Israel approves law to curb protests during virus lockdown

Thousands of Israelis gathered in Jerusalem to demand the resignation of Prime Minister Benjamin Netanyahu, a day after the country tightened its lockdown aimed at slowing coronavirus spread. (AFP)
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Updated 30 September 2020

Israel approves law to curb protests during virus lockdown

  • The law allows the government to declare a special week-long state of emergency if the coronavirus spreads out of control
  • That measure is widely seen as a bid to squelch protests against Netanyahu, which have drawn thousands each week

JERUSALEM: Israel’s parliament on Wednesday passed a law that would allow the government to curtail public protests during the country’s nationwide coronavirus lockdown, a measure that drew fierce opposition a day earlier.
The law allows the government to declare a special week-long state of emergency if the coronavirus spreads out of control. If such a state is declared, the government would be able to limit participation in assemblies, including protests, to 1 kilometer (0.6 miles) from a person’s home, effectively putting a halt to large weekly demonstrations outside Prime Minister Benjamin Netanyahu’s residence.
The Knesset approved the bill 46-38 during a late-night session that stretched into the morning hours.
That measure is widely seen as a bid to squelch protests against Netanyahu, which have drawn thousands each week outside his official residence for the past several months.
They are the largest sustained demonstrations against Netanyahu in nearly a decade, and call on the longtime prime minister to resign while on trial for corruption charges and accuse him of bungling his management of the coronavirus crisis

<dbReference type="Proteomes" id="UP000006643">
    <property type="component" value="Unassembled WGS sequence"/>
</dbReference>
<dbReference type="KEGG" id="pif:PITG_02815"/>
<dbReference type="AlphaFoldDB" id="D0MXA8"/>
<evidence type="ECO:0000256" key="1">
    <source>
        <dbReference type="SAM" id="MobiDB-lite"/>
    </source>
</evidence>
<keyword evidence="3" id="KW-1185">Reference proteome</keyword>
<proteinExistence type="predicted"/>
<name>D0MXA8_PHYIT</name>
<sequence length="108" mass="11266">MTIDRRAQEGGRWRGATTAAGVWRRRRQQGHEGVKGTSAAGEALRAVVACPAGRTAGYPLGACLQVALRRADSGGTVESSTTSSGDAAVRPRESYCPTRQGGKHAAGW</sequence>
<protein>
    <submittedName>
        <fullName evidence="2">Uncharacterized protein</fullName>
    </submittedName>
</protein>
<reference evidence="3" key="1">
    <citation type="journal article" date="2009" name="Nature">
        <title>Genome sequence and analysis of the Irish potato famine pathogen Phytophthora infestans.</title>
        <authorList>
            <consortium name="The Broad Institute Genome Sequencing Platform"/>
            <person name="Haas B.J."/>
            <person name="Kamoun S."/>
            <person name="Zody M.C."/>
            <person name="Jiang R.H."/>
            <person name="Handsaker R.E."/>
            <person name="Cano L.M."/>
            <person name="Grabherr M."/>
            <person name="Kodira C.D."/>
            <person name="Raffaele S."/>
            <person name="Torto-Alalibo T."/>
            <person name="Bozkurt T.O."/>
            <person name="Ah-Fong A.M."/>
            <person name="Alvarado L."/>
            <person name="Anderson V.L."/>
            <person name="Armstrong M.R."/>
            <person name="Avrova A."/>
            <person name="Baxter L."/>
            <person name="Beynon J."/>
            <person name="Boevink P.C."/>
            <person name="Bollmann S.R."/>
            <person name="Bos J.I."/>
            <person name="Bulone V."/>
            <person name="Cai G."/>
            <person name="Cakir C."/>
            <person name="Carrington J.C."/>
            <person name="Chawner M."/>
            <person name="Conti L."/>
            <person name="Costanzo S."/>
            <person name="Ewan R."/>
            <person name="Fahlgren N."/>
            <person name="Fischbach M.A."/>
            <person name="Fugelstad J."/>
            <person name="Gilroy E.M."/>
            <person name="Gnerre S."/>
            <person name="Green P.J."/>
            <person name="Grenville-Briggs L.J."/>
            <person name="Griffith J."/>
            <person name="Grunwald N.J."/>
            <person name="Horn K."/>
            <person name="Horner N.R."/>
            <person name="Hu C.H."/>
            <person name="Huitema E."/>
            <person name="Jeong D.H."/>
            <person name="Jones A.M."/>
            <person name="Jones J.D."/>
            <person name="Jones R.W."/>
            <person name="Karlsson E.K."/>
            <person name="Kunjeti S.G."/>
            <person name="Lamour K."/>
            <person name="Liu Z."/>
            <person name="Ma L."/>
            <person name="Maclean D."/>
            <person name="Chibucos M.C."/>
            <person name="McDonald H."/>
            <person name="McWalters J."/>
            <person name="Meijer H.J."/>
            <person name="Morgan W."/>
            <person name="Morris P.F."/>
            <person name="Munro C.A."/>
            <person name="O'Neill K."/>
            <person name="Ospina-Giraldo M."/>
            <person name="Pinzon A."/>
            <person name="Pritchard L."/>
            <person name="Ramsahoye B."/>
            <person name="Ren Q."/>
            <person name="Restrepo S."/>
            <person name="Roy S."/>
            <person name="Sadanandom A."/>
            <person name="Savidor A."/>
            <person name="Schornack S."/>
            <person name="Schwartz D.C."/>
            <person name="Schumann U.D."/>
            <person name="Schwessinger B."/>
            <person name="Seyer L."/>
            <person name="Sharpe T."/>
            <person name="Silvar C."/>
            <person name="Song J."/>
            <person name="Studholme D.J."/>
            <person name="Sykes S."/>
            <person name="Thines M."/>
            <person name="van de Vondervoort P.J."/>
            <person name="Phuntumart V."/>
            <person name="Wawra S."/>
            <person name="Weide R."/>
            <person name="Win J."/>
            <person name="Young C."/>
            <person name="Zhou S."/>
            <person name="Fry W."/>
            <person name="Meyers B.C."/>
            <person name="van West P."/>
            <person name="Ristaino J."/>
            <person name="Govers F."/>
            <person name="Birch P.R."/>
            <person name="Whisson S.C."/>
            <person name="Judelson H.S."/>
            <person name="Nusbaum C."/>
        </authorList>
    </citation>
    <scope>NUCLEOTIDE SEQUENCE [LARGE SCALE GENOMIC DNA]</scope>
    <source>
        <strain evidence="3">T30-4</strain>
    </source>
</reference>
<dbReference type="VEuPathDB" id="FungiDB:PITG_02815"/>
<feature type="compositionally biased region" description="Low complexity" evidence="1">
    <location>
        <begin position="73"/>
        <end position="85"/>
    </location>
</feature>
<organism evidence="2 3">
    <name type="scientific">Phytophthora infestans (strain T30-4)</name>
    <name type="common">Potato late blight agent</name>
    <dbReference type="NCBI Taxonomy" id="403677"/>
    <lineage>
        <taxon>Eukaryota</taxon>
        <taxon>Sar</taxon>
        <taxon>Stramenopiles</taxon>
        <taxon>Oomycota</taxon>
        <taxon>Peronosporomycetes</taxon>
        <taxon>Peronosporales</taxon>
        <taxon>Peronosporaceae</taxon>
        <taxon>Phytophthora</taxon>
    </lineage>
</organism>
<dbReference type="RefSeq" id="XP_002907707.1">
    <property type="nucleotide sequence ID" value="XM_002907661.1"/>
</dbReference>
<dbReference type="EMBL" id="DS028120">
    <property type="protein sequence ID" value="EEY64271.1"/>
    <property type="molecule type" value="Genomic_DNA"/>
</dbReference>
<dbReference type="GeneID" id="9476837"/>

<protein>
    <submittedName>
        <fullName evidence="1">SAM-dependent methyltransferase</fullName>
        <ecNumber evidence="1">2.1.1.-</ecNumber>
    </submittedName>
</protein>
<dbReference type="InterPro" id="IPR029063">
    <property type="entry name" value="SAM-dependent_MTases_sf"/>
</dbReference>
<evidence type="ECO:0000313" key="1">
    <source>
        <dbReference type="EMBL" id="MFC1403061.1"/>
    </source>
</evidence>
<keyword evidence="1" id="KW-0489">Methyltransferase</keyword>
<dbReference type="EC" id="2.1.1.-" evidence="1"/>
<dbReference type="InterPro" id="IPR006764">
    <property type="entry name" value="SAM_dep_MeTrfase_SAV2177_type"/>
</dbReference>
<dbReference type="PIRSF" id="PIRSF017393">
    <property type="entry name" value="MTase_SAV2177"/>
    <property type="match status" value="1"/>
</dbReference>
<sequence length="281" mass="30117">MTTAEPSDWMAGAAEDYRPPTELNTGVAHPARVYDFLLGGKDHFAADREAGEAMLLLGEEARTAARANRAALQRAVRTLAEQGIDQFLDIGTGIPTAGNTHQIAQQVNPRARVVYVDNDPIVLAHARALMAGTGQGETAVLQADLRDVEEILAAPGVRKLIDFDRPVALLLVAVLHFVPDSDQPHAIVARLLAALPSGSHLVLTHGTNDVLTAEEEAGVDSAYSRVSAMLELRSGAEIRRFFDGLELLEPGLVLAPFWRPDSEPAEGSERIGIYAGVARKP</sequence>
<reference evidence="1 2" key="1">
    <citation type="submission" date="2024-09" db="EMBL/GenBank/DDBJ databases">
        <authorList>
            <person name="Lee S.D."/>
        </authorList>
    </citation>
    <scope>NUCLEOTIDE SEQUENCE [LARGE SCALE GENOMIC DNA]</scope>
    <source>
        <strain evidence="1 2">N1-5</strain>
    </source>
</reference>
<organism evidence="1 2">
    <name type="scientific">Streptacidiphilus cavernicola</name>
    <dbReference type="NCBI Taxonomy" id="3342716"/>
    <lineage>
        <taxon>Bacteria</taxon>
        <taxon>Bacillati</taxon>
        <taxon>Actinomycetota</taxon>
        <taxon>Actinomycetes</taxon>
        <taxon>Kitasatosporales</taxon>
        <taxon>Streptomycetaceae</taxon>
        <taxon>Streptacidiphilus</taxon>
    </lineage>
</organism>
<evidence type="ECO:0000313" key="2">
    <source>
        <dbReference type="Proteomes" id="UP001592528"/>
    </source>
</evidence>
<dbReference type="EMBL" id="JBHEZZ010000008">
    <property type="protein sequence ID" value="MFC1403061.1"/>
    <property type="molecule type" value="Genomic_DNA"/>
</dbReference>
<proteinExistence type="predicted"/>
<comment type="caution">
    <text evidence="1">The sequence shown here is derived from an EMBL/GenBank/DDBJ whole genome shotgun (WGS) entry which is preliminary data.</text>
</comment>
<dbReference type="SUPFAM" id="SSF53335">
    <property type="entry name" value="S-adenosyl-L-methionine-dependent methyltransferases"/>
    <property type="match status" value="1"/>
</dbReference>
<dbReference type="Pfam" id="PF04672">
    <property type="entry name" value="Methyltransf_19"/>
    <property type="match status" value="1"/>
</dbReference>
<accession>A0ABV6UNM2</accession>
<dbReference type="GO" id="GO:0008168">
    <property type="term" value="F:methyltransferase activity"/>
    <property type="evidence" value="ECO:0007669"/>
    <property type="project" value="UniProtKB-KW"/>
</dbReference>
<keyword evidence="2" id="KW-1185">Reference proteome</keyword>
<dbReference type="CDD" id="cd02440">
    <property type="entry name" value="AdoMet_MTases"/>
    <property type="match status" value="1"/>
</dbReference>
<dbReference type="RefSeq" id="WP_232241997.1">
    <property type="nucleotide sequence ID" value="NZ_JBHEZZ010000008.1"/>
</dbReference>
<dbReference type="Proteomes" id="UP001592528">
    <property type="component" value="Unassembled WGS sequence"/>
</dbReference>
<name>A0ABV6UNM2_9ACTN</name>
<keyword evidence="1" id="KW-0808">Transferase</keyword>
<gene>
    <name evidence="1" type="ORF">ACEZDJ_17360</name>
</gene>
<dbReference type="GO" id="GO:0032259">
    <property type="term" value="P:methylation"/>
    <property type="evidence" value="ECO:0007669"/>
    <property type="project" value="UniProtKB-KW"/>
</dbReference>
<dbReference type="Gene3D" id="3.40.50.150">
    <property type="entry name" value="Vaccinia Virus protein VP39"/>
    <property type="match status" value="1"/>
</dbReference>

Netanyahu has said the protests must end due to public health concerns. But protesters say he is using the crisis as a pretext to muzzle them.
Netanyahu is on trial for fraud, breach of trust and accepting bribes in three separate cases. He has denied any wrongdoing, accusing the media and law enforcement of an orchestrated “witch hunt” against him.
Earlier this month, Israel declared its second countrywide lockdown, and tightened restrictions further last week in a bid to rein in one of the world’s most severe coronavirus outbreaks. Schools, malls, restaurants and hundreds of businesses are shut.
The lockdown went into effect on Sept. 18, just before the Jewish New Year, and was initially slated to be lifted on Oct. 11. But Israeli officials are now saying the lockdown is expected to run longer as new COVID-19 cases continue to climb.
Israel, a country of around 9 million people, has recorded over 235,000 cases of the novel coronavirus and more than 1,500 deaths, according to Health Ministry figures. The ministry said Tuesday the country has for the first time surpassed the US, one of the world’s worst-hit countries, in per capita daily coronavirus deaths.


Turkey announces record coronavirus death toll for fifth consecutive day

Updated 13 min 33 sec ago

Turkey announces record coronavirus death toll for fifth consecutive day

  • From July until Wednesday, Ankara had only reported symptomatic cases

ISTANBUL: Turkey’s daily COVID-19 death toll hit a record high for a fifth consecutive day at 177, data from the Health Ministry showed on Friday.
Turkey also recorded a new high of 29,845 coronavirus infections in the space of 24 hours, including asymptomatic ones, on Friday. However, from July until Wednesday, Ankara had only reported symptomatic cases, of which there were 6,592 on Friday. The total number of deaths stood at 13,191.
Historical data and the cumulative number of all cases were not available.